Self-reflection And Maturity In The Transformation Of Celie In The Color Purple, A Novel By Alice Walker

Alice Walker’s The Color Purple tells of the life of Celie, a young girl. Celie writes daily in her journal. The book’s beginning reveals that Celie lives in constant turmoil, confusion, and hardship. She is also insecure and hopeful that she will find a way to overcome these hardships. The novel ends with an inspiring transformation. Some would say she was able to transform herself through self-reflection, maturity. But, readers can see that her transformation was caused by the growth of her relationships to Mr__, Nettie, and Shug. They have enabled Celie to feel dependent on her sister, to forgive those who hurt her, and to love another person.

Readers can see that she has changed from talking about Nettie, God, to actually having conversations with Nettie. Celie’s dependence on Nettie is revealed in some of these conversations. . One example is when she ends one of her entries with “Pray For Me, Your Brother Celie” which indicates that she is seeking Nettie’s guidance in facing adversity. Walker 3 explains this similarity. This shift also shows Celie has changed from her initial belief that she had to protect her sister, but she now realizes that she is not strong enough and can seek protection in Nettie. These entries also reveal the thoughts of Mr____. Celie’s feelings. Celie is informed by him that he wants to kill Celie. I didn’t understand how Shug and your relationship with Shug worked. It bothered me. I could understand her being mean and naive to you. But I became concerned when I saw how you both were doing each other hair. This quote shows Mr_______ what he thinks of Celie and his concerns over her not living up his expectations. The conversation exposes the similarities between Celie, Mr___ and their struggles with acceptance. Celie learned about this from Walker and she said she doesn’t love him because of the discussion. Walker 7 She has since been able to forgive Mr___ as well as anyone who has hurt her through this conversation with him.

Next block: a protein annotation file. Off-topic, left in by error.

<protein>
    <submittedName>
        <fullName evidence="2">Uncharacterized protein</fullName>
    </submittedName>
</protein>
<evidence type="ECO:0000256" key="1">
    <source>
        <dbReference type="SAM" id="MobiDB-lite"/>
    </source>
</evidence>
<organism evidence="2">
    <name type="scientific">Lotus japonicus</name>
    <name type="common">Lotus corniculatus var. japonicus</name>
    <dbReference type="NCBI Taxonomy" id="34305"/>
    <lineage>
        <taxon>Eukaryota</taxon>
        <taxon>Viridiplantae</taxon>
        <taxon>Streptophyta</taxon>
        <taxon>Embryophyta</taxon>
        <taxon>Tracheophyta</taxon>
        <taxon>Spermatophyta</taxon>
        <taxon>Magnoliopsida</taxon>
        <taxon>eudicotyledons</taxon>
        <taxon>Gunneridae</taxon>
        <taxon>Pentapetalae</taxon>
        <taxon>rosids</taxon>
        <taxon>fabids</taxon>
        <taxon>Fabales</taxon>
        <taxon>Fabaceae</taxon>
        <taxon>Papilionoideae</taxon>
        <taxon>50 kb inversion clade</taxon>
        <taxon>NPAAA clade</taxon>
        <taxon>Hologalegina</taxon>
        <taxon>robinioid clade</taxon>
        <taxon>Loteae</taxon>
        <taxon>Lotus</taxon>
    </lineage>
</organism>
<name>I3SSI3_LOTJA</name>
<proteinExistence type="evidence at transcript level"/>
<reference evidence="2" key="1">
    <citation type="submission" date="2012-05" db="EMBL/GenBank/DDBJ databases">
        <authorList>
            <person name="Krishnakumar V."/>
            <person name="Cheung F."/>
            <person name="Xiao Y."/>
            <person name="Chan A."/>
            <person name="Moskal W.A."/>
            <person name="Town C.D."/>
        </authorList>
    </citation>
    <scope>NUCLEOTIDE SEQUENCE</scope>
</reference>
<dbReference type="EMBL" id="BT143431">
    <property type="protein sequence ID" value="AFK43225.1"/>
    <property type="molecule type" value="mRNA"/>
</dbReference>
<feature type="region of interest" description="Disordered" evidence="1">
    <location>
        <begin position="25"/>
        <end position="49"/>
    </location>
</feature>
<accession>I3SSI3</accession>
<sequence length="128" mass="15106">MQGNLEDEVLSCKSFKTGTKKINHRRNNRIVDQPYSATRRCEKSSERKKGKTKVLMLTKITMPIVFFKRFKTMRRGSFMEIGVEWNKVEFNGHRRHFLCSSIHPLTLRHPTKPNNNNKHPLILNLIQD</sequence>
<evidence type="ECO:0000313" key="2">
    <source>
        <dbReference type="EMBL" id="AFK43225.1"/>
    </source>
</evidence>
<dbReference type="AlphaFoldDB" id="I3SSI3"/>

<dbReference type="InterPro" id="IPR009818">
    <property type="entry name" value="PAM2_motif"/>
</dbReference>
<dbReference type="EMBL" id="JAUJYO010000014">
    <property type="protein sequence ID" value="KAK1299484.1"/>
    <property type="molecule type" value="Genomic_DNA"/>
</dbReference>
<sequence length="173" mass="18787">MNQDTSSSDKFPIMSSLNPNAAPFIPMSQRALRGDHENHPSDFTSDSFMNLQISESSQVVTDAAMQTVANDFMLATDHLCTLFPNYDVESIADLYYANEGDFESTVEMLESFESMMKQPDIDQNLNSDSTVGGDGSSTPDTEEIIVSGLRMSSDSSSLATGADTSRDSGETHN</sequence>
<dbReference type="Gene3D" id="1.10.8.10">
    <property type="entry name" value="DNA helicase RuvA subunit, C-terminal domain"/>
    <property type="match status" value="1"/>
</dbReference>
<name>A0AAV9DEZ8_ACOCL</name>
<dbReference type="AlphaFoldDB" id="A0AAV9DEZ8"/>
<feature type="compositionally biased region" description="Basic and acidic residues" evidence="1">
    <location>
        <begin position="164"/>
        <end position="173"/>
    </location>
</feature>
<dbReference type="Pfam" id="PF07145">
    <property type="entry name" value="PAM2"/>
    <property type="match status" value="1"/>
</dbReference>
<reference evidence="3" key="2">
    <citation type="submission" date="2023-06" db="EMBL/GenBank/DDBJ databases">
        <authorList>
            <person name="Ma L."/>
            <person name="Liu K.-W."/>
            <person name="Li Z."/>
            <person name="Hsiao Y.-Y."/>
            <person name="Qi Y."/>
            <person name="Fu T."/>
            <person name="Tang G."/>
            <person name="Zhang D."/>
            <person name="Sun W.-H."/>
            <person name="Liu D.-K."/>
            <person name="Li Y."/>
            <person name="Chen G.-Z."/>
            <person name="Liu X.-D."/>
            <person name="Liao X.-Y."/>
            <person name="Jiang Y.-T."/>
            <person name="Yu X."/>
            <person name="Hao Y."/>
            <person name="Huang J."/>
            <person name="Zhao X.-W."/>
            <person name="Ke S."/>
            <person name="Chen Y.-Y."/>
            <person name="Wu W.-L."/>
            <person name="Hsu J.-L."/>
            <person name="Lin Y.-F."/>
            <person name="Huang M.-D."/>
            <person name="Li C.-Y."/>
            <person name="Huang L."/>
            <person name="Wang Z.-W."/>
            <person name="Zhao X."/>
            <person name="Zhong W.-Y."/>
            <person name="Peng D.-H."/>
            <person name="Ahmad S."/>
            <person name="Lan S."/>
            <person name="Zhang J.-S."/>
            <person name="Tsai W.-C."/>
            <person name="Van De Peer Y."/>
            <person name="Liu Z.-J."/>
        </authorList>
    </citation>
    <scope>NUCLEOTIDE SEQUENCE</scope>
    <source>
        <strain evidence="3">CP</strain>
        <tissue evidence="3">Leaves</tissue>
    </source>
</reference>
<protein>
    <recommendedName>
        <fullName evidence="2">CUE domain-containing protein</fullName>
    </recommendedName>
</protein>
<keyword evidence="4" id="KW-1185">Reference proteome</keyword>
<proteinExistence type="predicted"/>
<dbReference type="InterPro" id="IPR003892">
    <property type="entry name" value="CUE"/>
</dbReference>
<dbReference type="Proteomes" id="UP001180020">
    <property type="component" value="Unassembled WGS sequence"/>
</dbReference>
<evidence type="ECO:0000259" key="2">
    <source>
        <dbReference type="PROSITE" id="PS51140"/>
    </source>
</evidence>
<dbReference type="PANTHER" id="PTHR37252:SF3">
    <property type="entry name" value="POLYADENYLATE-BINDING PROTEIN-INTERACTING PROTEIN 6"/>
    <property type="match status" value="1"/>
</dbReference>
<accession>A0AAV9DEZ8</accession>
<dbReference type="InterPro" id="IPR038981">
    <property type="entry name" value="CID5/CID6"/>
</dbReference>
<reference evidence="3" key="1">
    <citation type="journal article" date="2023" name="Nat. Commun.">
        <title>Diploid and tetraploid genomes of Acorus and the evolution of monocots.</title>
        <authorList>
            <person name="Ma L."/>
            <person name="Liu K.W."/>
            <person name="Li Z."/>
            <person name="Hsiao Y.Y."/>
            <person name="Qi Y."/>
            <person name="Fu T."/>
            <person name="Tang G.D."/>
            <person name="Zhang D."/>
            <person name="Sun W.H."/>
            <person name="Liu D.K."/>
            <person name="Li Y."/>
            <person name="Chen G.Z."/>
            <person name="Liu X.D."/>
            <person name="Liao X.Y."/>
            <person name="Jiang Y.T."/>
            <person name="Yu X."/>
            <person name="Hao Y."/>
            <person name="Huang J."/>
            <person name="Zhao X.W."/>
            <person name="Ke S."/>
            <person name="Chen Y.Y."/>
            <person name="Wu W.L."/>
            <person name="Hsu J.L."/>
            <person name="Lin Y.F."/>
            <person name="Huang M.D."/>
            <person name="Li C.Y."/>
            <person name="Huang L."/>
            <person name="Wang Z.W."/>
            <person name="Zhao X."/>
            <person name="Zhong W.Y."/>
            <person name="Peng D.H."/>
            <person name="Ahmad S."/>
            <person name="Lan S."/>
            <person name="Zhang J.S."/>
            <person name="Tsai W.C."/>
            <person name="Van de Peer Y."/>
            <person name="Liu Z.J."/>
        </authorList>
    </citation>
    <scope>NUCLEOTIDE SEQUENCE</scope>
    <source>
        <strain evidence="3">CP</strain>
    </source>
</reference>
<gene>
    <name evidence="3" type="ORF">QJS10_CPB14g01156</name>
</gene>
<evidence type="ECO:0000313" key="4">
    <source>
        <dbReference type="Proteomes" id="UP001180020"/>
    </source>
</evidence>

From the beginning readers discover that Celie is drawn to Shug Avery’s picture and makes a vow to emulate her beauty in her marriage with Mr___. Readers will see that Shug is there for Celie as she grows older and have a stronger bond with each other. Shug has been through so much that I think this is the best thing about her. Shug looks like she has been there. She now knows.” This shows that the relationship is built on understanding one another’s struggles and returning to it with new lenses. Shug, who she considers strong and independent, is what Celie wants to be. Celie was able to learn how love can be for herself as well as others. It’s clear that Celie realized that God had helped her to realize that it was possible to love another person and not lose heart because of bad experiences.

Readers can see Celie’s transformation from a young girl into a mature woman through The Color Purple. As a young woman, Celie was insecure. Her faith in God was her only hope. They also see her determination to do the right thing and her resilience. The influence of Nettie and Mr___ on her life as a mature lady makes her transformation even more inspiring. Nettie is able for Celie have open conversations with her sister. Talking to Mr__ helps Celie understand and accept him more. Lastly, Shug’

Their relationship is built around the love they share. This teaches them how love one another and then ultimately God. People forget to realize the importance of relationships in their lives. These relationships, good and bad, are lessons that can’t always be taught from self reflection or maturity. However, lessons can be learned by observing the lives of others.


  • stanleybyrne

    Stanley Byrne is a 26-year-old education blogger and teacher. He has degrees in education and political science from the University of Notre Dame and has worked in various teaching and research positions since he graduated in 2014. He is the author of a number of educational blog posts and has written for Huffington Post, The Guardian, and Salon.